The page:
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WASHINGTON (Reuters) - The head of U.S. forces in Africa told reporters on Friday that greater authority to fight al Qaeda-linked al Shabaab militants in Somalia would lead to more flexibility and quicker targeting, but that a decision had not yet been made by the White House.
Al Shabaab has been able to carry out deadly bombings despite losing most of its territory to African Union peacekeepers supporting the Somali government.
The United States has a small presence in Somalia and is allowed to carry out strikes in defence of partnered forces.
"Regardless of what combatant commander was sitting here this afternoon, I think they would all tell you that it is very important and very helpful for us to have a little bit more flexibility, a little bit more timeliness in terms of decision-making process and ... it will allow us to prosecute targets in a more rapid fashion," Marine General Thomas Waldhauser, the top U.S. military commander overseeing troops in Africa, said at a press conference.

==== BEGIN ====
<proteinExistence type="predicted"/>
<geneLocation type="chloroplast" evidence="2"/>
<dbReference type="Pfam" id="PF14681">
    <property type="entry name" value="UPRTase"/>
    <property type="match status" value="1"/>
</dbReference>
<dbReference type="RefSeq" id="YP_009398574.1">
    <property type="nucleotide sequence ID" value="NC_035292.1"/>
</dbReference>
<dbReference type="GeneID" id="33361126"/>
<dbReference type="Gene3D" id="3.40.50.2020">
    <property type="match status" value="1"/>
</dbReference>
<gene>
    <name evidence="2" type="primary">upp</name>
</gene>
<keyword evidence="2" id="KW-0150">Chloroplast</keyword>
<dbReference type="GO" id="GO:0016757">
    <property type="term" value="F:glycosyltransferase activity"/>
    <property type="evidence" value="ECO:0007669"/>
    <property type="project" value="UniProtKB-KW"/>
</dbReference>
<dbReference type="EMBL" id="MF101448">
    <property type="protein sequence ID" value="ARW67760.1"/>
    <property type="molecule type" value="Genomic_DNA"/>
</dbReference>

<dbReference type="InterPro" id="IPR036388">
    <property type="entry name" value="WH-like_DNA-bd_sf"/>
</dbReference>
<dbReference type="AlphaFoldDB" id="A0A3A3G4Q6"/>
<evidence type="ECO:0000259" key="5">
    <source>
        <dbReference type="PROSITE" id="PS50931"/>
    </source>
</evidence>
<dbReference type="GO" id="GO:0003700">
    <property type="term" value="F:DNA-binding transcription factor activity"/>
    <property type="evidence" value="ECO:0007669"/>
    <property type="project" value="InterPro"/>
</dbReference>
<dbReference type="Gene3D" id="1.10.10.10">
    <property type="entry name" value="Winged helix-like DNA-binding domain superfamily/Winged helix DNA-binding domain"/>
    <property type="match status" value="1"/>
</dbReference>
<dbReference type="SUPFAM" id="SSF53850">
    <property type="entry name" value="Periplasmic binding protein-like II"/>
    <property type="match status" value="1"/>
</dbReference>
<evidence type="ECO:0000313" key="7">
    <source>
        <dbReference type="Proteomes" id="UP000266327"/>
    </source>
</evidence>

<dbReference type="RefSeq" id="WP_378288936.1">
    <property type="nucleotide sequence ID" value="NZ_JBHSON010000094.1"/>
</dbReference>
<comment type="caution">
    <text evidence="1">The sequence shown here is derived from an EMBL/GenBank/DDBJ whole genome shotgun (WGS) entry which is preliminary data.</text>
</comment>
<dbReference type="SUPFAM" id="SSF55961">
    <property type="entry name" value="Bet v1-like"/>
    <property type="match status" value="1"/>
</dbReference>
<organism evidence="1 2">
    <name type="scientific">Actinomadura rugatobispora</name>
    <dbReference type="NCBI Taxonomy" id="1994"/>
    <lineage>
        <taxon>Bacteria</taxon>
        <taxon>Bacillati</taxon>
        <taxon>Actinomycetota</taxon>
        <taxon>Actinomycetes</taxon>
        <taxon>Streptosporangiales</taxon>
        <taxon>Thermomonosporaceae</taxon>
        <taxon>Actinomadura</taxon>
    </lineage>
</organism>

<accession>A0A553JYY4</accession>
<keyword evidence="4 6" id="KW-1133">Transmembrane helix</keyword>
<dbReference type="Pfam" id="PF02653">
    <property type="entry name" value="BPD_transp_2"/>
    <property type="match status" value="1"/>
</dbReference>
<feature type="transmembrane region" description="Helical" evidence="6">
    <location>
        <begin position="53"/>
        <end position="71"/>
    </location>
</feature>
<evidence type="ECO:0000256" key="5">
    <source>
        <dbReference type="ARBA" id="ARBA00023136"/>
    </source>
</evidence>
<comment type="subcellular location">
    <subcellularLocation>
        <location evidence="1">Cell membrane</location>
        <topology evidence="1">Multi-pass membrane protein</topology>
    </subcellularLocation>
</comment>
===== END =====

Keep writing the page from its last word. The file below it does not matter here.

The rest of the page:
Critics of former President Barack Obama's administration said that it took too long for Washington to approve strikes against militants when they surfaced, allowing some to escape.
Obama's supporters, however, said greater scrutiny of U.S. military power helped reduce civilian casualties and the risk of "mission creep."
Waldhauser also said there was no need to "sound the alarm" about a potential resurgence of piracy off Somalia's coast after pirates seized a small oil tanker, the first such incident since 2012.
"It is too early to say that now we have an epidemic, but it did catch our attention," Waldhauser said.
In their heyday in 2011, Somali pirates launched 237 attacks off the coast of Somalia, data from the International Maritime Bureau showed, and held hundreds of hostages.
Separately, Waldhauser said the United States had severely weakened the Lord's Resistance Army (LRA), a Ugandan rebellion group, but had not been able to capture its leader Joseph Kony.
A regional task force, including U.S. troops, has been hunting the down the group.
"This thing is coming to an end to be very frank ... We think that we have a plan in place for a steady state, sustainable transition that will not only look out for Kony or any other groups that would emerge in that part of the country," Waldhauser said.
Reporting by Idrees Ali and Phil Stewart.; Editing by James Dalgleish